sometimes they stay still

this is set after jane shoots paddy doyle, approximately three weeks after. there will be flashbacks explaining how and why maura is in this situation.

this is possibly very triggering for those of you in ed recovery. i wouldn't want to impact on your health so seriously, don't read this.

i'm going with maura being 5'6- so a healthy weight for her would be 120lbs. right now, she's 105. not worryingly gaunt, but definitely skinnier than most.

chapter one


your hand ghosts down your side and you feel your fingers judder as they skim your ribs

one-two-three-four on the other side, sliding your finger down the gaps, up on the bone, down again

you roll on your back, feeling the ridges of your spine press painfully into the mattress and you smile.

when you look down, you can see a curve. a sharp, peaked hipbone on each side, like mountains, like towers keeping watch over the valley that is your stomach

it is beautiful to you and it is perfect to you and it is yours, all yours, like nothing has ever been before.

waking up in the mornings is hard. much harder than it used to be. it seems surreal to you now that you used to get up and do yoga and smile and laugh and talk to jane

you haven't smiled in weeks.

the lethargy is a side effect of the weight loss, as you full well know. light hits your closed eyelids and turns your world a funny shade of liver-pink, and there's a tiredness in your bones again that whispers to you and calls to you and tells you how much better it would be to stay in bed and let the world come to you

but you push past it push through it like you used to and manage not to pass out as you swing yourself upright. you count that as an achievement now.

breakfast? breakfast is the same as it has always been, a bowl of cereal and a slice of toast. you take pleasure from the smell of the butter, the creaminess of the milk, the doughy inside of the bread, all the way up until the plate is empty and the realisation of what you just did sinks in





like it does every day. what's that saying- the definition of insanity is doing the same thing over and over and expecting different results? well, that puts you firmly in the category of 'crazy'. every day you eat with the vague hope that today will be different and today you will be happy and today you can block the visions of the numbers on the scale whizzing up and round like a roulette wheel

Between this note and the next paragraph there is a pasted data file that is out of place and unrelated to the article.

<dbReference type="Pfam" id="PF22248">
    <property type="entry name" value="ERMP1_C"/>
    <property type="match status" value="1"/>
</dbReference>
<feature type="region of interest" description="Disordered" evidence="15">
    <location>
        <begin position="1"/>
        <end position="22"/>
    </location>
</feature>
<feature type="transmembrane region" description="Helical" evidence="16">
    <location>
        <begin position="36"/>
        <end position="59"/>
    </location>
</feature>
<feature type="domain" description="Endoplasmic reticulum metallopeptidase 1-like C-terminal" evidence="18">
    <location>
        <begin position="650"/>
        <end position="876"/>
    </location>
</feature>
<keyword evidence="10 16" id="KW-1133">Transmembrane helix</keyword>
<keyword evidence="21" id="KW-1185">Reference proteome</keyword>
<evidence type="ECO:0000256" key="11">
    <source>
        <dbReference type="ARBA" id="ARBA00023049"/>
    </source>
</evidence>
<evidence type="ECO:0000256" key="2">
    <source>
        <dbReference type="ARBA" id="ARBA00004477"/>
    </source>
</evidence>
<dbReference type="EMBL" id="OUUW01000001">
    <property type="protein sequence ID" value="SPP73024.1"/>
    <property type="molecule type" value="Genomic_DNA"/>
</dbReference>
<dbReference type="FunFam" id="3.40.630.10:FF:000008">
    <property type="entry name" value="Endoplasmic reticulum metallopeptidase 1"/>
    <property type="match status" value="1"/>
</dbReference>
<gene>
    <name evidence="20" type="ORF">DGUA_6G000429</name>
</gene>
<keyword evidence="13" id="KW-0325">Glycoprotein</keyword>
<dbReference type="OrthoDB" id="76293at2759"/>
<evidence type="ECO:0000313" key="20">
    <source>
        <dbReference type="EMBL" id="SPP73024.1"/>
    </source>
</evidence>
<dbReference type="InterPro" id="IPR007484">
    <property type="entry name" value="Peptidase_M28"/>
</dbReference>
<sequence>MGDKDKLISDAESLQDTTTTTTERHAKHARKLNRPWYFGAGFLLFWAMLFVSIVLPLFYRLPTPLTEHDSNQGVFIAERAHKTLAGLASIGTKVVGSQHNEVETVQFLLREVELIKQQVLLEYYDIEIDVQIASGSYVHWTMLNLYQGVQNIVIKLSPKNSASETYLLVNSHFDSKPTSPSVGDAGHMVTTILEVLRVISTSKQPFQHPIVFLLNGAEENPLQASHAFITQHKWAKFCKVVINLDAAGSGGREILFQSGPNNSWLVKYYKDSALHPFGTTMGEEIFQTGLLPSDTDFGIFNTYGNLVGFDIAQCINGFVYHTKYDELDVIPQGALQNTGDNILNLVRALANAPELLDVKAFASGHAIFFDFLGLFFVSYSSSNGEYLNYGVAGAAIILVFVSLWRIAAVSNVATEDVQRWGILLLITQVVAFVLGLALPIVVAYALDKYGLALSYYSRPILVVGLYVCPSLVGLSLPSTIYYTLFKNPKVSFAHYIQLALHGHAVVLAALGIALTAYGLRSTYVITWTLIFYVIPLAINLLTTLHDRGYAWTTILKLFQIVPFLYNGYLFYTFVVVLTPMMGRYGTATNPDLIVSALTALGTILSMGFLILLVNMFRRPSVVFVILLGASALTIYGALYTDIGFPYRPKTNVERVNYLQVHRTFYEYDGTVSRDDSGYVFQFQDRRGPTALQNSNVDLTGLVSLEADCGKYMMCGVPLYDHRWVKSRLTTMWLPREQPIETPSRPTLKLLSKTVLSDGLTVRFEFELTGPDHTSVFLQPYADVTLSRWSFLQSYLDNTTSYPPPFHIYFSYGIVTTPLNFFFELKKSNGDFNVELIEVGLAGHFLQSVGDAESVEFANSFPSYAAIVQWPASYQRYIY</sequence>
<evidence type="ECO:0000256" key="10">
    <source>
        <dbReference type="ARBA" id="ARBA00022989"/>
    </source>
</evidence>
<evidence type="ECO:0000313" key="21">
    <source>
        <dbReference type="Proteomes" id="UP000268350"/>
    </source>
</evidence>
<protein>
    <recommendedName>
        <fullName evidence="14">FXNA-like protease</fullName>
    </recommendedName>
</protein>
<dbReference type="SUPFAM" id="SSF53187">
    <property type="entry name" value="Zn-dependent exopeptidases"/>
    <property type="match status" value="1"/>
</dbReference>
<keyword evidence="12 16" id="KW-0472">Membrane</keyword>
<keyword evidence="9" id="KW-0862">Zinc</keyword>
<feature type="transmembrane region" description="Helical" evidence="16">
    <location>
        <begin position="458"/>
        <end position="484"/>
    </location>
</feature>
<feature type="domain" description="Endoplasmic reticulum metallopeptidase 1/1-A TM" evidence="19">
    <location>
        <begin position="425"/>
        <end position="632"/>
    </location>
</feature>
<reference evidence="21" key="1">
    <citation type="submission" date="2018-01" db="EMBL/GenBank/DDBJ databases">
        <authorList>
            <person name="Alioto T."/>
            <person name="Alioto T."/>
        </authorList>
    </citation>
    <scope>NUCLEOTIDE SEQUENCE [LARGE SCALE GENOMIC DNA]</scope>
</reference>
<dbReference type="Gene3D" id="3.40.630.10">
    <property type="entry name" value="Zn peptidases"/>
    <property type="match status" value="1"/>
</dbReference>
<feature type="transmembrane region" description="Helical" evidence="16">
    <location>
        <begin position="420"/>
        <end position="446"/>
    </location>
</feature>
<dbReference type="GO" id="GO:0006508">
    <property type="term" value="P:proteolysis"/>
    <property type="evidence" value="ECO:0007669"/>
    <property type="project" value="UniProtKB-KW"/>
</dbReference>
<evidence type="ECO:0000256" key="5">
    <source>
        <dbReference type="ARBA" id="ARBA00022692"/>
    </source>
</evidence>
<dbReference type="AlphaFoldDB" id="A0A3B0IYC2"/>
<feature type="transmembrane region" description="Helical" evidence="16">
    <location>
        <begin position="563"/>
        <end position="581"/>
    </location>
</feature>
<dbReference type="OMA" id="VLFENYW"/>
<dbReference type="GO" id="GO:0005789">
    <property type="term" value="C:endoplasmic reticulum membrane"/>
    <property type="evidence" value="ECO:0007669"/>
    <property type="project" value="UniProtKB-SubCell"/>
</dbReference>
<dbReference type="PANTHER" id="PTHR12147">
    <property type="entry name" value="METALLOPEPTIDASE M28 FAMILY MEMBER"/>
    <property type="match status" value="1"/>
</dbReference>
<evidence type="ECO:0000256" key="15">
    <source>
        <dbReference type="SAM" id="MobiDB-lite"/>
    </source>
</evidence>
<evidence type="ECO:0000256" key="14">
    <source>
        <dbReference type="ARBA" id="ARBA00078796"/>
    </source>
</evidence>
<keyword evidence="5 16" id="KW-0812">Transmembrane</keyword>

but today is always a tomorrow and it's off to the bathroom you go.

vomiting is the least graceful part about this. the weight loss is clean simple elegant and how you wish you were one of those people who could have the will to banish food entirely and leave their insides clean and tiny and pink

but you're not

and besides, they'd notice if you stopped eating. at least, that's what you tell yourself when you're all alone in your kitchen at 10pm on a thursday night and there's no one around and there's a treadmill upstairs away from the food and you haven't eaten all day

but there's also peanut butter and jam and soft white bread and all the comfort food you never had and you eateateat and no-one's been round to see you in weeks

and you indulge, gorge yourself on fats and carbs and sugars and it's so good give me MORE and if they could see you now, queen of the dead, always poised, unruffled- if only they could see you frantically throwing food into your mouth and chewing and swallowing so fast you can't even taste it but it's there and that's what's important it's there.

and however hard you try not to analyse that thought, that night when you slump over the toilet after a violent purge, you think that food might never leave, but it can't pull your hair back from your face and make red sox references and hug you until you stop crying

it feels so good when you walk into the precinct and scan the lobby, mentally calculating body mass index and shoe size and muscle/fat ratios and however you check it, you're always the winner. and you see them do it too, see them bug their eyes at your legs- 'look at dr. isles!' 'jesus, she looked great about ten pounds ago but look at her legs, she's a stick insect!' which everyone knows is just woman-speak for 'i wish i could be you'- at least, that's what you tell yourself

your body feels right and for the first time in ages you feel happy in your own skin

but you forget that it's only been three weeks for them. they haven't seen you, they weren't there every day as you stepped on the scale and the burning in your throat and the pressure near your heart magically melts away because it's working and you're getting thinner

just as you step into the lift, you see jane. you lock eyes for a moment, and then her eyebrows raise slightly as she flicks her eyes down to your legs. and as the doors close, there's a flicker of triumph in your eyes that you don't even bother trying to hide.

it's sweet how your lab techs worry about your new look. and it's fun to confuse them- you've accepted every offer of a coffee and you've eaten all the donuts they brought for you and you want to laugh as they hover at the door, waiting for you to bin the bag of sugar-glittery fried dough- but you don't, and you see their looks of badly disguised relief as you bite.

you send a little thank you prayer to the god of architecture because you have a bathroom in your office with a near silent flush and you can hide food in your desk and get an intern to do a bagel run and get a burrito at lunch and it's going to be amazing-

but in the middle of your excitement you see a head of dark curls in the hallway outside your office and you freeze- but she turns and it's not jane and you're fine and you're safe breathe maura-

but you're not hungry any more.